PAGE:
Bantum utilizes a Trinitarian approach to assert the integrity of creaturely life in difference. God resists the ominous powers of race using the activity of words to reform the systems of relationship away from injurious hierarchies, and towards recognition of the good in communal life. In announcement and proclamation, and preaching and presence Jesus Christ advocates for the true form of human life—a life inscribed with recognition and love for everyone, especially the unseen and forgotten. The Holy Spirit guides the church towards an understanding of its interdependence amidst the beauty of difference. Ultimately, Bantum reminds us that if the Christian church embraces its differences as gifts, it can live into the fullness of its intended purpose.

A reframing of difference is critical to the life of the Christian church, and the Christian faith as a whole. Through his memoir style of storytelling Bantum challenges himself and others to abandon the idea of difference as a good in itself—to avoid placing it on a pedestal of “I’m just me!”—in order to properly recognize and account for the stories that do, in fact, shape us even if we make no claim on them ourselves (48-49). But this sentiment of difference, as an overdetermination of uniqueness, can be reframed and thus turned towards working communally. As long as difference does not assume separation, emphasizing one’s distinctiveness can actually be a tool of empowerment, especially for those walking the line of liminal existence. Self-naming in light of and in life with others, and not apart from or in spite of others strengthen Bantum’s claims of joining as a demonstrative of God’s purpose for humanity (54).

There is room to both acknowledge individual conscience and collective character. The power of God’s creativity is in holding our individual and communal identity together as mutually important; both need equal weight and spacing in our life movements and understanding.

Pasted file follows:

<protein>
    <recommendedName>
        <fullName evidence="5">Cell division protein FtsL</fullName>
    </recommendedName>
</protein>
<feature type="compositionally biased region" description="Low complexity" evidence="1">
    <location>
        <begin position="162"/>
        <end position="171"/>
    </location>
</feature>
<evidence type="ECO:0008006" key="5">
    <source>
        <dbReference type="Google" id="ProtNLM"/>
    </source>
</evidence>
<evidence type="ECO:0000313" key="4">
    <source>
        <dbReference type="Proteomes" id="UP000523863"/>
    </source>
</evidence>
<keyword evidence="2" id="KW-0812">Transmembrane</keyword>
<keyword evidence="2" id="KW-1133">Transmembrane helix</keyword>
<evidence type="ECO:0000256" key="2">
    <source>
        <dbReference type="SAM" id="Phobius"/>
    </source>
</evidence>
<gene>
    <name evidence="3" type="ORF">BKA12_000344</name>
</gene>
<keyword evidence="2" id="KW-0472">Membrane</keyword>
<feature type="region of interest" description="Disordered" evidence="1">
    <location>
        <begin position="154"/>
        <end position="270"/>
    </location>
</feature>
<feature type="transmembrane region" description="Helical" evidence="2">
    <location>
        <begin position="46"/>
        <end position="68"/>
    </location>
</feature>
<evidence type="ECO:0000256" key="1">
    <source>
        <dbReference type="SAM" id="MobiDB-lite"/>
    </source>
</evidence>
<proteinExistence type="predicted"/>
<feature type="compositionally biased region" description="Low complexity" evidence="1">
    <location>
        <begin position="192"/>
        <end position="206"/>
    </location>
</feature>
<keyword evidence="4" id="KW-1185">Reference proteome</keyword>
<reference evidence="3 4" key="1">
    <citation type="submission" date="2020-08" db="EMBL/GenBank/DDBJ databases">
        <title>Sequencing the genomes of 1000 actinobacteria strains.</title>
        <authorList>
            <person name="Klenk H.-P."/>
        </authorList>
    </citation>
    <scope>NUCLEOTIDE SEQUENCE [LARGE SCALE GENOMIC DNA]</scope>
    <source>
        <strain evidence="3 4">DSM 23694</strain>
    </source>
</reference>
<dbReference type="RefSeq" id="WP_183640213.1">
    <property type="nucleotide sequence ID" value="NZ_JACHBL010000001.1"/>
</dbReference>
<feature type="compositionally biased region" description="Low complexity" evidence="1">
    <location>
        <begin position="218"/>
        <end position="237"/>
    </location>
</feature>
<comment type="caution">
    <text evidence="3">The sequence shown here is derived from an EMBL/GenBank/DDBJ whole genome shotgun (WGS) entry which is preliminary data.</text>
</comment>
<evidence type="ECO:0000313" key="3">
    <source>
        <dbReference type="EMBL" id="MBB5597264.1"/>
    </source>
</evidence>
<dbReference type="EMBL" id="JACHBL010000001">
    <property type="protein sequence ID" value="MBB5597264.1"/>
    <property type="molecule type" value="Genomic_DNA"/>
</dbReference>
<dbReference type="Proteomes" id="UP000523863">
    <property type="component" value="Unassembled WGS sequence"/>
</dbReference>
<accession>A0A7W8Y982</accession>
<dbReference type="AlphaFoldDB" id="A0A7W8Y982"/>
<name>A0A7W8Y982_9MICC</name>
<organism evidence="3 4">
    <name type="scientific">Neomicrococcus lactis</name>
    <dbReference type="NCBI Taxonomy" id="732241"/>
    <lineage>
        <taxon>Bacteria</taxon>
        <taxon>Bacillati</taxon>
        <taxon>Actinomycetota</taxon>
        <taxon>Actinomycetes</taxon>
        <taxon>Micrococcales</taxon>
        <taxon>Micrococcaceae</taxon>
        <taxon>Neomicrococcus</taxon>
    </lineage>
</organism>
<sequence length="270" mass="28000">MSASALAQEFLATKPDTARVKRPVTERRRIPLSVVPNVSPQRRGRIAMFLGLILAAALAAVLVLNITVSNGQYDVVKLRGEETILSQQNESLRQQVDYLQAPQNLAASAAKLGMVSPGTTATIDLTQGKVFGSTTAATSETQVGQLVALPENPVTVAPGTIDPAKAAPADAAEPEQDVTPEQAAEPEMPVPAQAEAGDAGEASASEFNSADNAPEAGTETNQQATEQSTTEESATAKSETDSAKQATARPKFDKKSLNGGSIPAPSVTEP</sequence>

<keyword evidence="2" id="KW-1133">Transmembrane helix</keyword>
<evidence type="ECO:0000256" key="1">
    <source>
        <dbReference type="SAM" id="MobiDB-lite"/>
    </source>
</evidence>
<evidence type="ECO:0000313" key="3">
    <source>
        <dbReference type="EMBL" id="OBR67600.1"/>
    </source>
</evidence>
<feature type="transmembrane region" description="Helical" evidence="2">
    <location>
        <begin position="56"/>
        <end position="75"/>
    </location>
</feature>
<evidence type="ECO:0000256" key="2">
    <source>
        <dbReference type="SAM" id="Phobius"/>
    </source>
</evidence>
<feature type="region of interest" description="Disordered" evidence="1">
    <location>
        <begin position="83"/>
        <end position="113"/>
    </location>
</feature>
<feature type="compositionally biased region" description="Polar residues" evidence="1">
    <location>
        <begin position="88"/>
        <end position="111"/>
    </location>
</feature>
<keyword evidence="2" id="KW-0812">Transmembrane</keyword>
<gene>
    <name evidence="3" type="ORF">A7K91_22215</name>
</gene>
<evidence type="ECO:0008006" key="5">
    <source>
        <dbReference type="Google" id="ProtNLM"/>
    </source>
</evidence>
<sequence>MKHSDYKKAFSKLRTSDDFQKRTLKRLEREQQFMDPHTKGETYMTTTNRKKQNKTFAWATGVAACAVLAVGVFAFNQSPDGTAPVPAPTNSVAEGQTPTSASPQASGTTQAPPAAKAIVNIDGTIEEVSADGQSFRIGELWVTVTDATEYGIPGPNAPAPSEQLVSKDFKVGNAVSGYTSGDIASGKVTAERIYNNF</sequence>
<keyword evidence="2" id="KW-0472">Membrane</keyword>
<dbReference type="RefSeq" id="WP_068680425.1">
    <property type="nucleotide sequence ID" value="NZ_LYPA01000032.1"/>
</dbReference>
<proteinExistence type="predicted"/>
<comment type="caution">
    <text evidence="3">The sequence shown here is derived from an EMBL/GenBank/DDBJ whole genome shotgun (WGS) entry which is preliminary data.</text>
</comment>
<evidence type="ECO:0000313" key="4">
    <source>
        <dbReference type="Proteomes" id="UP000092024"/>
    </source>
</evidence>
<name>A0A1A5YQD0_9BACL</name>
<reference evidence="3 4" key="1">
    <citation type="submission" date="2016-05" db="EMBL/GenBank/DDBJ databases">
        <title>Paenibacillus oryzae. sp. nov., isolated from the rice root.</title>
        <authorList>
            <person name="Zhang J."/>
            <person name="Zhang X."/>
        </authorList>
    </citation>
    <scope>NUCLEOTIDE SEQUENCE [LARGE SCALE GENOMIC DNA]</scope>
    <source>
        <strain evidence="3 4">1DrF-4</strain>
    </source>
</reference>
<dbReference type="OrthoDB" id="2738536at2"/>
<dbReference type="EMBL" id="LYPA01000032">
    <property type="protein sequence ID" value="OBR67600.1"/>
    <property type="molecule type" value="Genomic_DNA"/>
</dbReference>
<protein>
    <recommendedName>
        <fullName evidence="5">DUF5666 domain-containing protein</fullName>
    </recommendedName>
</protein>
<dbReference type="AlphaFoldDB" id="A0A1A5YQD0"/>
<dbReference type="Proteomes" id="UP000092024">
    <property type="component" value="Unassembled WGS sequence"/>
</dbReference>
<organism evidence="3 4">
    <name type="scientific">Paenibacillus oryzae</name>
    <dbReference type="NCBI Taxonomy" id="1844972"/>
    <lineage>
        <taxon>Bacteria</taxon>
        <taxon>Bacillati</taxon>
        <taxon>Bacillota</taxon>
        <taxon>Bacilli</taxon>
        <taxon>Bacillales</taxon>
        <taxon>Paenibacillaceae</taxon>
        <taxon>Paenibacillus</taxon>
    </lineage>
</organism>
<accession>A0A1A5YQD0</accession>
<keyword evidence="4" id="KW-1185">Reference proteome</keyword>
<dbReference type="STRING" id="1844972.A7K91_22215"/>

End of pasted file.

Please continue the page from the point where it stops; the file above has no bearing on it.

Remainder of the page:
A masterful work of story as theological revelation and theology as story in motion, The Death of Race unapologetically speaks truths that the Christian church today needs to hear. Bantum poignantly asks the church hard—but necessary questions—In being in community what other stories are among us and how can we honor them? By being present in others’ lives, what other stories have we entered into? (40) He challenges us to consider whether it is actually possible to ignore a reality where stories are formed when greeted with new stories. If everyone impacts the direction of another’s story, another’s life, how important every single person must be!

The Death of Race is not only on the ground, it is in the dirt, and it has no problem describing the dirtiness of Christian life in the everyday. With deep care, Bantum makes accessible the gifts and curses of how the Christian faith has been practiced in the world. The Death of Race is a beautiful exploration of faith in the midst of the hard realities race deals us all. It is refreshingly honest and accessible. It is required reading if the Christian church, or the academy, hopes to shed façades, take a closer look at itself, and walk meaningfully in the world.

About the Reviewer(s): 

Oluwatomisin Oredein is a Th.D. candidate at Duke University Divinity School.

Date of Review: 
February 24, 2017
About the Author(s)/Editor(s)/Translator(s): 

Brian Bantum is Professor of theology at Seattle Pacific University and author of Redeeming Mulatto. He is a sought-after speaker on the issues of Christianity and race relations.

Keywords: